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You Probably Need More Cash
Investing isn't the same as saving cash but it was easy to convince myself otherwise.
When I graduated college there was a maniacal focus on making money and stuffing it away as fast as possible. I wanted my snowball big with a long runway. But the truth of compounding whether it is snowballs or capital, you can’t make investments with a long time horizon if you are going to need the cash before then.
It’s embarrassing to write but I have learned more than usual lately, the value of a healthy cushion of cash savings.
It strikes me as common sense but for some reason, I never paid “a cash cushion” any more attention than lip service. I have spent the past 8 years of my life working to try and improve my investment skills however, I have probably been lacking the desire to get better at planning for my financial future, which has second-order consequences.
After graduating I made it a point to put almost all of my extra cash into the market, I assumed I wouldn’t need it anytime soon which to me meant the next few years. But when I was younger I never met a dollar I didn’t want to invest and this ambitious focus blinded me to asking the internal question, “Are there expenses I should be forecasting in my future that I should be planning for now?”
Why would I? Isn’t investing the same as saving anyway? No.
I was buying all these stocks so I wouldn’t need to worry about paying for big items in the future. And it’s been true. I have been able to afford them. But, the timing of having to “raise cash” has me reassessing my entire financial planning.
It is assumed that when you first set out on your own journey you are only working with the money you do not need for the immediate future.
When I started my journey I skipped over this because it was boring and I didn’t want to save cash, I wanted to buy stocks.
This negligence has been the cause of my newfound education in cash management, and the importance of maintaining a higher personal cash balance if you want to truly make long-term investments.
It’s one thing to have the desire to perform at a certain level but it’s another thing if you have the discipline to set yourself up for success.
For me, the desire is there but the discipline was not. By letting the little habit of pushing personal savings off in order to fund “long-term investments” grow, I found myself having to raise cash at the worst possible time.
Forced seller. Personal Margin Call. Dummy. Whatever name you like, I was there and I deserve the tomatoes for it. It was so easy to convince myself that “investing was saving” and this young naivety taught me a real adult lesson.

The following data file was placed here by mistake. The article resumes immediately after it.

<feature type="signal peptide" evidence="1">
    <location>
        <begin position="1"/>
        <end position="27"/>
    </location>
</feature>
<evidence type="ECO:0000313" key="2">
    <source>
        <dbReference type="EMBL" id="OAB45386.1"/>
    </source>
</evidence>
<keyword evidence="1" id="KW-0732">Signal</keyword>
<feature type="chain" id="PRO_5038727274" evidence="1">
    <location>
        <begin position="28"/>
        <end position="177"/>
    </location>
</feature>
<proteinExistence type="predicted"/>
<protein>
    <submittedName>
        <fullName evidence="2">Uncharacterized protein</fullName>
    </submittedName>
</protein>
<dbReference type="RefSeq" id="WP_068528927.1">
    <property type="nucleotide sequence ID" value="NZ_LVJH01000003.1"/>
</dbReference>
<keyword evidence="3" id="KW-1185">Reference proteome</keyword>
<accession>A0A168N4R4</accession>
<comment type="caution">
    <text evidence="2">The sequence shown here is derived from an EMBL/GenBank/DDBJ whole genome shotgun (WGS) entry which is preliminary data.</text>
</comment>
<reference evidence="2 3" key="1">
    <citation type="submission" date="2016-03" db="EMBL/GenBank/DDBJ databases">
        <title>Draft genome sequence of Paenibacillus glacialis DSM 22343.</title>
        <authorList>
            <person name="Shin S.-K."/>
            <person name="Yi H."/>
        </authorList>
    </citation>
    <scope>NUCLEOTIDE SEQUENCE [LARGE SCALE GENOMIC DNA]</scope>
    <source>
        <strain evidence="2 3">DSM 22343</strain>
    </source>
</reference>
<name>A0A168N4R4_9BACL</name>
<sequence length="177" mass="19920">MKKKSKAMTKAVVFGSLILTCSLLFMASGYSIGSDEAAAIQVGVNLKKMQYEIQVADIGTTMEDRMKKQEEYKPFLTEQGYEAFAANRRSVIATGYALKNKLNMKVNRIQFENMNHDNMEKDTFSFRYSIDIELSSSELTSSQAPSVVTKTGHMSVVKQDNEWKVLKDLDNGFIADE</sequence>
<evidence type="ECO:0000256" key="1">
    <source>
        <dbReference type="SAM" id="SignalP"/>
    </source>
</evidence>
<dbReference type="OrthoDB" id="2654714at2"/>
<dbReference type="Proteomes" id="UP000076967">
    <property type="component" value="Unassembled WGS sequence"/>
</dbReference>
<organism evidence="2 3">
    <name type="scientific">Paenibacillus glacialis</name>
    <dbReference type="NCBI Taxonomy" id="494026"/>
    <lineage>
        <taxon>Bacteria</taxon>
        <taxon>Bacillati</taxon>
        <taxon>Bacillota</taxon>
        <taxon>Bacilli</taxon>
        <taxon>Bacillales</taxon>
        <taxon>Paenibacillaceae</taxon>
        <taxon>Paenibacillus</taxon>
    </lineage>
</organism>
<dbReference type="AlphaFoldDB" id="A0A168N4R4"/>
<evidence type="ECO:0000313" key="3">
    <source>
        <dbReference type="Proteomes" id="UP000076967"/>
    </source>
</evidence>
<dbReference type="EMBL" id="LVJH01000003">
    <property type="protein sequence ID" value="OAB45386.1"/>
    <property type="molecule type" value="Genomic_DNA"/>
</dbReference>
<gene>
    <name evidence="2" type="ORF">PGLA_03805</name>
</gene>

I find it comical that when I look at companies I love a healthy cash balance but I neglected to incorporate this into my own life.
This hard lesson could have been much harder though so I remain grateful that I was taught something and it didn’t hurt me too much.
As I sit here today I speak from a place with deep respect and admiration for individuals and companies that have had the discipline to keep that emergency fund stocked. One can plan with much more clarity when they know they have the liquidity to fund all eventual realities and not blink an eye. It is a power position and one I underestimated but will no longer.
If I had to go back and give myself a little bit of advice when first starting out I would have given him this list of cash importance, in order.
First, create a large enough cushion of cash to last AT LEAST 6 months expenses, at all times. Second, think about larger expenses you are going to be on the hook for in the next 3 years. Third, add an extra 10-20% for a margin of safety. Finally, after all of this is met, then and only then are you allowed to make long term investments.
To ensure growth one needs to first be in a position to grow.
Using the moat and the castle analogy from studying competitive advantage. Your investments are the castle but the cash savings preventing attacks (expenses) are the moat and for any survival to occur the moat needs to be impenetrable.
Most of you are probably reading this with laughter as it is such a simple mistake to make. In that case, I hope you enjoyed reading about the hard lesson learned.
For anyone else in my similar position, the answer seems simple, as much fun as it is to buy stocks, it might be time to reassess the current expense outlook and maybe update some priors that ensure there will be no need to raise cash from investments during a suboptimal time.
My current 3-year outlook resembles nothing of the same from 3 years ago. The new outlook does have bigger expenses which means it’s time to beef up the savings account a little more. It was time for me to outgrow the same expenses planning strategy that I had when I lived with Mom and Dad.
Well, better late than never.
Hope this helps.
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Please be advised, Wall St Gunslinger is not an investment adviser and does not give personal investment advice. All content is for educational and entertainment purposes only and should not be interpreted as anything other than such. Investing entails a lot of risks and should be managed appropriately. Please do your own research and consult with an investment professional before making any investing decisions. Thank you.